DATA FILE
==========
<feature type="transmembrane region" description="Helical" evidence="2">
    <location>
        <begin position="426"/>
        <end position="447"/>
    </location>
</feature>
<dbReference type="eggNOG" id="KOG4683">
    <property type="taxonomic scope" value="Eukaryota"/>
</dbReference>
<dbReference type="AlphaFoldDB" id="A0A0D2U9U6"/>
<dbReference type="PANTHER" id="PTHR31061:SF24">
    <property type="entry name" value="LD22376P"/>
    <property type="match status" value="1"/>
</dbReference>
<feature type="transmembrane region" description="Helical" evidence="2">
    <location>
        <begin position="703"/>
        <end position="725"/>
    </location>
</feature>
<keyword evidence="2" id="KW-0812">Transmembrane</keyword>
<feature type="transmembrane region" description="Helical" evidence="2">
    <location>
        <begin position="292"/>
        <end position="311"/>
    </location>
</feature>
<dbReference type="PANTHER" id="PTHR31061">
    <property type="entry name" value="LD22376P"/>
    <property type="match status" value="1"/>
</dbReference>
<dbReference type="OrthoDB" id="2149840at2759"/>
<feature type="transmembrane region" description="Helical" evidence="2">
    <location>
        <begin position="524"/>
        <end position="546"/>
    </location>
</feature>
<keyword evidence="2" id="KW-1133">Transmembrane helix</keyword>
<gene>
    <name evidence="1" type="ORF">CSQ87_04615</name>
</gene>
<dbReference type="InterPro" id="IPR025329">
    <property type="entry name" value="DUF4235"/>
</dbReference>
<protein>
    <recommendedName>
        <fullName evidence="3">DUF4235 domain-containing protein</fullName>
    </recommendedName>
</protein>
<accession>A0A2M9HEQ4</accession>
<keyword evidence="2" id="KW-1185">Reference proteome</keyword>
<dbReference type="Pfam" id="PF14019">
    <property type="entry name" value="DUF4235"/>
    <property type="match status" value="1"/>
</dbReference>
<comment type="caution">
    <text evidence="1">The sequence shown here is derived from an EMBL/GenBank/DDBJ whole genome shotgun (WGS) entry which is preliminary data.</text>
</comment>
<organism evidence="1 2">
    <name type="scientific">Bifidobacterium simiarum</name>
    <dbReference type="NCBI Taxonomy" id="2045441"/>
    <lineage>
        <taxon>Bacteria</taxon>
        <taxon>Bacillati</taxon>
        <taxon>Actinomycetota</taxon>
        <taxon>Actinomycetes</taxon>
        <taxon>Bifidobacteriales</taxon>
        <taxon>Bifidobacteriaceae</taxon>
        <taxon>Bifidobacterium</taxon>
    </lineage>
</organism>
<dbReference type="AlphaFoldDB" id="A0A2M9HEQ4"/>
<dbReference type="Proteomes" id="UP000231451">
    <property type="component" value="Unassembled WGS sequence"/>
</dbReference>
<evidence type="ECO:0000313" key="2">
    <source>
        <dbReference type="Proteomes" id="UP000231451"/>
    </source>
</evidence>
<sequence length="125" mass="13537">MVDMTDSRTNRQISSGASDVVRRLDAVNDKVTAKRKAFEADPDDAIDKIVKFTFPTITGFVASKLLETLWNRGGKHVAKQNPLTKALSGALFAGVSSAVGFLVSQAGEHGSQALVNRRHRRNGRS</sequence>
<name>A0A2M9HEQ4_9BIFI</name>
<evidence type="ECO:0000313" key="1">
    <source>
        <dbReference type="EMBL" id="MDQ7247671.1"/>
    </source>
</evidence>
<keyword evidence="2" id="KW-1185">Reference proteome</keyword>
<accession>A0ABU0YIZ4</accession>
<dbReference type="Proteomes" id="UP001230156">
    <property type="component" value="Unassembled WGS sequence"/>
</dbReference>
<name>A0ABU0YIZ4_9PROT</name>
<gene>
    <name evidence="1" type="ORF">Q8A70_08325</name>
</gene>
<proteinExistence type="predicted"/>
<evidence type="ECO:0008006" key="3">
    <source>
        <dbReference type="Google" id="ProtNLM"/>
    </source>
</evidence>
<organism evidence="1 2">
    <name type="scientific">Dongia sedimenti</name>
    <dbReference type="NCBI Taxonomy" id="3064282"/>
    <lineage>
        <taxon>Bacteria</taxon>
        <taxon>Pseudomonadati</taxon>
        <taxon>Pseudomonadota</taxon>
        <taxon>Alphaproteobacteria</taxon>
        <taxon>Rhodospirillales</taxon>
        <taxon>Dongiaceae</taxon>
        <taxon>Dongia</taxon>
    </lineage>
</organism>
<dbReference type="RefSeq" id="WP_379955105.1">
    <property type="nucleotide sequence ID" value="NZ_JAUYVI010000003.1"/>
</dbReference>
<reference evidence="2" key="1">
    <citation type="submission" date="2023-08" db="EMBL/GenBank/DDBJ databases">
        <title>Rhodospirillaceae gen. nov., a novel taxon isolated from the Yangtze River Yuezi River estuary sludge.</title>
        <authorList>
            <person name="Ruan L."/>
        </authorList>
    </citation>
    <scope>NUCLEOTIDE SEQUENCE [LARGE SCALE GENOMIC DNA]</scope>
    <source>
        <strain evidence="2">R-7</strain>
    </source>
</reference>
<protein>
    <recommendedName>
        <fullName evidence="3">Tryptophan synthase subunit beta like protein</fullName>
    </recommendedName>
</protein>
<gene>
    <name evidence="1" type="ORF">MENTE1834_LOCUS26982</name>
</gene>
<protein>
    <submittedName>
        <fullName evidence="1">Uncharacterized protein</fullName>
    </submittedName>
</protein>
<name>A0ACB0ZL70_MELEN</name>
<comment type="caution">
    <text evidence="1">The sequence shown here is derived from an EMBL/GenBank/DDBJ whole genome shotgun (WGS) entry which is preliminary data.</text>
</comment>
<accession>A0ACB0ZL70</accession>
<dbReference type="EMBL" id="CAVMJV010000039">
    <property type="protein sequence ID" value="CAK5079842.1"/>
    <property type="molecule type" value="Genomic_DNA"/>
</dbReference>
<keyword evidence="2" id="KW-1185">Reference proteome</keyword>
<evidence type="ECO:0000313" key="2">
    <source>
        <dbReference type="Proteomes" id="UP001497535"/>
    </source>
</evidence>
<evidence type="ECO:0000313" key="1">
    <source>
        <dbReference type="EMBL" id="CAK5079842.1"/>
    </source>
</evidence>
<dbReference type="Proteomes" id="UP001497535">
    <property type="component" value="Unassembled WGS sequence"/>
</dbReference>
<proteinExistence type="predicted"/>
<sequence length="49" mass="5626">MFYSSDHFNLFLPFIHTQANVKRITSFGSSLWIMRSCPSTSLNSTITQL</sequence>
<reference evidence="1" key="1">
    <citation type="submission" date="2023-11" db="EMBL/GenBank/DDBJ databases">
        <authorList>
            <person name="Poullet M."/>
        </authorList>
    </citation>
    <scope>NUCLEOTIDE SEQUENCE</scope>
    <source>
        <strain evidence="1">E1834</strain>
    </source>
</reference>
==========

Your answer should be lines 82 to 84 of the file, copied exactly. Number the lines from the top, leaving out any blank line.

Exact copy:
<sequence length="125" mass="13537">MVDMTDSRTNRQISSGASDVVRRLDAVNDKVTAKRKAFEADPDDAIDKIVKFTFPTITGFVASKLLETLWNRGGKHVAKQNPLTKALSGALFAGVSSAVGFLVSQAGEHGSQALVNRRHRRNGRS</sequence>
<name>A0A2M9HEQ4_9BIFI</name>
<evidence type="ECO:0000313" key="1">